Subrogation in Oklahoma Personal Injury Cases

The most common subrogation claim in personal injury cases is when the plaintiff's health insurance has paid for a portion of the medical bills. In general, the health insurance has a right to be reimbursed from any 3rd party payments from the case.
Clayton T. Hasbrook

Written by Clayton T. Hasbrook. Last modified on November 28, 2023

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Subrogation is a common issue that arises in personal injury cases when insurance companies seek repayment for expenses related to an individual’s injuries that they have covered. This process allows insurers to recover costs from the responsible party after compensating the injured individual.

In Oklahoma, subrogation laws usually follow the “Make Whole Doctrine,” which allows the injured claimant to receive total compensation for losses before the insurer can collect funds through subrogation. The major exception to this often depends on the contract details between the insurer and their insured.

What is Subrogation?

Subrogation gives insurers the right to legally pursue reimbursement from a third party that caused injury or damage for

 which the insurer has already paid expenses under an existing policy. Some critical aspects of subrogation include:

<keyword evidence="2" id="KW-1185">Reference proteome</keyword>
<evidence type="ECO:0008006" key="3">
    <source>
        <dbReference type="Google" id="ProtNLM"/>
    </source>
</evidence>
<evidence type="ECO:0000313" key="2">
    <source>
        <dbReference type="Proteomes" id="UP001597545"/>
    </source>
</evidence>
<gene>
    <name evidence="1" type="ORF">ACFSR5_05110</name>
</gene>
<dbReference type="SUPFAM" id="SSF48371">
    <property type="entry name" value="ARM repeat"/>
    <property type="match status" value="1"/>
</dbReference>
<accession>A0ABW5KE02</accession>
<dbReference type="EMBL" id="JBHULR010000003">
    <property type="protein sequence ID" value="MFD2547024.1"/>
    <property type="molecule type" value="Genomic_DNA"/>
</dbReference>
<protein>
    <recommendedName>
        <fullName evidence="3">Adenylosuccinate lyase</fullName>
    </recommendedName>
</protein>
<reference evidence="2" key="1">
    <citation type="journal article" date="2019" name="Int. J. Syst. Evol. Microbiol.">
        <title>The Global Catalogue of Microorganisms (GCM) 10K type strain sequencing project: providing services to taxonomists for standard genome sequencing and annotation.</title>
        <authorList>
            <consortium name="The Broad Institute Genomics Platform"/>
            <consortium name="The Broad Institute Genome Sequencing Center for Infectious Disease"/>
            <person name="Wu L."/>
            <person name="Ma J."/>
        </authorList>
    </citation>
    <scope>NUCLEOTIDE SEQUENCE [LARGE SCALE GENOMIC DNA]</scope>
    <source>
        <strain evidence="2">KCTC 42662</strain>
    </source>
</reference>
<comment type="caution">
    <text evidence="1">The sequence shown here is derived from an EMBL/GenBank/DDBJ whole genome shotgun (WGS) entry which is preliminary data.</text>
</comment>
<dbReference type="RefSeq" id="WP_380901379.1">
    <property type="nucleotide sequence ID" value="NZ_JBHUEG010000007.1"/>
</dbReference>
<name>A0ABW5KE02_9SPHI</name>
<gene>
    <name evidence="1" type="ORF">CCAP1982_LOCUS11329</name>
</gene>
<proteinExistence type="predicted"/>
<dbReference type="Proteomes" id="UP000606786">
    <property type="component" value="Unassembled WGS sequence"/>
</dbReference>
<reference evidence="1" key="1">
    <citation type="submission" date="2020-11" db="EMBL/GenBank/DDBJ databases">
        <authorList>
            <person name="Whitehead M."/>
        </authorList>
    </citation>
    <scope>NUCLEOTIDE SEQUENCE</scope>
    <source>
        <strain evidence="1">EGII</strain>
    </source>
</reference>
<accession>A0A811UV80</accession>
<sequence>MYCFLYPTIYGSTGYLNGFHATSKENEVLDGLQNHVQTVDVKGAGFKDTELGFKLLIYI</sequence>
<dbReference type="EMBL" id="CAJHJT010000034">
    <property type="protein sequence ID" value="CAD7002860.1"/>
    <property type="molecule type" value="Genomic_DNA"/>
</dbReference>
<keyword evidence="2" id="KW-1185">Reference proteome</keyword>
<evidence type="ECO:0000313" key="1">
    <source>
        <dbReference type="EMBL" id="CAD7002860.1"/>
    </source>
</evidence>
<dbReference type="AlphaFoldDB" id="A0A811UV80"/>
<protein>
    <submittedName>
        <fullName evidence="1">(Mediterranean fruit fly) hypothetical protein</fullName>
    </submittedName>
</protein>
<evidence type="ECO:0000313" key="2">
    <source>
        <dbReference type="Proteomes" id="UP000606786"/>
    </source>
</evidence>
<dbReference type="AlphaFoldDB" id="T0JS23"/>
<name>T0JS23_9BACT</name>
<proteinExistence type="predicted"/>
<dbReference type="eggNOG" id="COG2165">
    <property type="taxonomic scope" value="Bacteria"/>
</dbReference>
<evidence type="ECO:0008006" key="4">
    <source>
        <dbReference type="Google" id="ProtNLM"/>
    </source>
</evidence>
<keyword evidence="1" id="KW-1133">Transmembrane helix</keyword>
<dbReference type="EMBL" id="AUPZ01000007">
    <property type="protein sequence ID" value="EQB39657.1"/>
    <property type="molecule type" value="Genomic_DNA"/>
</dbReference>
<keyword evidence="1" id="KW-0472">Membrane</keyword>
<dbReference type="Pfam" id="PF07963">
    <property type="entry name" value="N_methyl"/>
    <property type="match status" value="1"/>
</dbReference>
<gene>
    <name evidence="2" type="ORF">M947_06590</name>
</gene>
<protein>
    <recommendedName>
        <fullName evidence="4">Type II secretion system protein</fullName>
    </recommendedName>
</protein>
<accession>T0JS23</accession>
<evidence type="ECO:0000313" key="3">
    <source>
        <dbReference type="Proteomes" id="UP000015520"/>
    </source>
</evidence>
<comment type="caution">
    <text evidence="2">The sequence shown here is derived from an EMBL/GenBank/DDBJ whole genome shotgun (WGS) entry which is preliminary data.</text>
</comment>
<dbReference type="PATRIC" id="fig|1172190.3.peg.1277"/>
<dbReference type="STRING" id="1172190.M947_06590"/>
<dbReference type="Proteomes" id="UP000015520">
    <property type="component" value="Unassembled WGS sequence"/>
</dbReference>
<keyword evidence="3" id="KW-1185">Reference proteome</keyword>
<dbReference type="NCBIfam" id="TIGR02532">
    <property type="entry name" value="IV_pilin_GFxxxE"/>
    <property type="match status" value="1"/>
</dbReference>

• Stepping Into Shoes of Insured: The insurer essentially takes the place of the insured individual and assumes the legal rights to seek compensation from the responsible party.
  • Prevents Double Recovery: Subrogation helps prevent an injured person from recovering costs twice for the same loss – from their insurer and the at-fault third party.
  • Common in Auto Insurance: Vehicle collisions often trigger subrogation when insurers pay for repairs or medical bills and then pursue the at-fault driver for reimbursement.
  • It applies to other insurance: Subrogation can involve health insurance, workers’ compensation, property damage policies, etc., whenever an insurer compensates and seeks repayment.

Oklahoma’s Subrogation Laws

Oklahoma has specific statutes and legal precedents that establish how subrogation works in various types of personal injury cases:

Statutory Provisions

The state laws on subrogation in Oklahoma enable insurers to recover funds from liable third parties after having compensated the insured:

  • 36 O.S. § 4803 allows insurance companies to require an assignment of the right of recovery against any party for loss to the extent payment is made by the insurance company.
  • 74 O.S. § 1306.1 provides the Office of Management and Enterprise Services the right to recover payments made for injury to an employee caused by a third party through subrogation.
  • 36 O.S. § 6092 prohibits subrogation rights under medical coverage in automobile policies for the named insured or relatives living in the same household.
  • 21 O.S. § 142.12 provides for subrogation by the state for compensation awarded under the Oklahoma Crime Victims Compensation Act.
  • 51 O.S. § 158 grants the state or political subdivision subrogation rights against applicable insurance policies for settlements or judgments under the Governmental Tort Claims Act.